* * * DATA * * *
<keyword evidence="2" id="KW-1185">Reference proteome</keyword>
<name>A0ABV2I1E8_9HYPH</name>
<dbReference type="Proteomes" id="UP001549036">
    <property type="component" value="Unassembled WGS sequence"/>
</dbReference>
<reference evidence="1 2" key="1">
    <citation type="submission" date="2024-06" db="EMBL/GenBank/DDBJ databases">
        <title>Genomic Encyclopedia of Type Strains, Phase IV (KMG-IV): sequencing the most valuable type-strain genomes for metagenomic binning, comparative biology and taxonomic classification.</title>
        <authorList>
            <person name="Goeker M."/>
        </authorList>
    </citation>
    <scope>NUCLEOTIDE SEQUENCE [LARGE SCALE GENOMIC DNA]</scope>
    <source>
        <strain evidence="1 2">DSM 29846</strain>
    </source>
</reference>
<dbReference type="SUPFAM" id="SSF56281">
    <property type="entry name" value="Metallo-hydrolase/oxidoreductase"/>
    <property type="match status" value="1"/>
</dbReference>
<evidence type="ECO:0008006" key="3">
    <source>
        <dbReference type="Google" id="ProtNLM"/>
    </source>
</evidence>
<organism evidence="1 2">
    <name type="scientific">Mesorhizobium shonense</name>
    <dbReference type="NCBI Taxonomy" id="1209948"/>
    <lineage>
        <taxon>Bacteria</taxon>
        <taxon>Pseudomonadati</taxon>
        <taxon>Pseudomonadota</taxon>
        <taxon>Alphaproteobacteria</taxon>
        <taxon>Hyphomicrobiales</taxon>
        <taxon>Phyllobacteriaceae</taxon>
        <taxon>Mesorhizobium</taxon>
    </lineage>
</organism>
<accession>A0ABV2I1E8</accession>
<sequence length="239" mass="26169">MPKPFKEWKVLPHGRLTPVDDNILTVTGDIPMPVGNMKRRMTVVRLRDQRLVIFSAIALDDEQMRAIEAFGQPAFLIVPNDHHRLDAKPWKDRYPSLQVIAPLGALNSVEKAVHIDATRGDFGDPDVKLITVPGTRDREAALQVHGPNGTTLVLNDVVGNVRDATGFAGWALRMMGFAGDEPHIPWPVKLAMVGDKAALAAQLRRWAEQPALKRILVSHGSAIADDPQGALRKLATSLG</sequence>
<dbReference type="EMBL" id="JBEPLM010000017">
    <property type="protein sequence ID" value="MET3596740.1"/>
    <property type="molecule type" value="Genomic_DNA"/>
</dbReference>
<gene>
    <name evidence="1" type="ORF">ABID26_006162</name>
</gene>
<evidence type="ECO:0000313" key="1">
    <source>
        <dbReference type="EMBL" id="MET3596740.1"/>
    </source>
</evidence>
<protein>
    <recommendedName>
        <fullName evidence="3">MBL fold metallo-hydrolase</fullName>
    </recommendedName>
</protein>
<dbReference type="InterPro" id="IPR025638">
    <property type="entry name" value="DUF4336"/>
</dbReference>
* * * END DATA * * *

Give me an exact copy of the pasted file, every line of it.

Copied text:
<keyword evidence="2" id="KW-1185">Reference proteome</keyword>
<name>A0ABV2I1E8_9HYPH</name>
<dbReference type="Proteomes" id="UP001549036">
    <property type="component" value="Unassembled WGS sequence"/>
</dbReference>
<reference evidence="1 2" key="1">
    <citation type="submission" date="2024-06" db="EMBL/GenBank/DDBJ databases">
        <title>Genomic Encyclopedia of Type Strains, Phase IV (KMG-IV): sequencing the most valuable type-strain genomes for metagenomic binning, comparative biology and taxonomic classification.</title>
        <authorList>
            <person name="Goeker M."/>
        </authorList>
    </citation>
    <scope>NUCLEOTIDE SEQUENCE [LARGE SCALE GENOMIC DNA]</scope>
    <source>
        <strain evidence="1 2">DSM 29846</strain>
    </source>
</reference>
<dbReference type="SUPFAM" id="SSF56281">
    <property type="entry name" value="Metallo-hydrolase/oxidoreductase"/>
    <property type="match status" value="1"/>
</dbReference>
<evidence type="ECO:0008006" key="3">
    <source>
        <dbReference type="Google" id="ProtNLM"/>
    </source>
</evidence>
<organism evidence="1 2">
    <name type="scientific">Mesorhizobium shonense</name>
    <dbReference type="NCBI Taxonomy" id="1209948"/>
    <lineage>
        <taxon>Bacteria</taxon>
        <taxon>Pseudomonadati</taxon>
        <taxon>Pseudomonadota</taxon>
        <taxon>Alphaproteobacteria</taxon>
        <taxon>Hyphomicrobiales</taxon>
        <taxon>Phyllobacteriaceae</taxon>
        <taxon>Mesorhizobium</taxon>
    </lineage>
</organism>
<accession>A0ABV2I1E8</accession>
<sequence length="239" mass="26169">MPKPFKEWKVLPHGRLTPVDDNILTVTGDIPMPVGNMKRRMTVVRLRDQRLVIFSAIALDDEQMRAIEAFGQPAFLIVPNDHHRLDAKPWKDRYPSLQVIAPLGALNSVEKAVHIDATRGDFGDPDVKLITVPGTRDREAALQVHGPNGTTLVLNDVVGNVRDATGFAGWALRMMGFAGDEPHIPWPVKLAMVGDKAALAAQLRRWAEQPALKRILVSHGSAIADDPQGALRKLATSLG</sequence>
<dbReference type="EMBL" id="JBEPLM010000017">
    <property type="protein sequence ID" value="MET3596740.1"/>
    <property type="molecule type" value="Genomic_DNA"/>
</dbReference>
<gene>
    <name evidence="1" type="ORF">ABID26_006162</name>
</gene>
<evidence type="ECO:0000313" key="1">
    <source>
        <dbReference type="EMBL" id="MET3596740.1"/>
    </source>
</evidence>
<protein>
    <recommendedName>
        <fullName evidence="3">MBL fold metallo-hydrolase</fullName>
    </recommendedName>
</protein>
<dbReference type="InterPro" id="IPR025638">
    <property type="entry name" value="DUF4336"/>
</dbReference>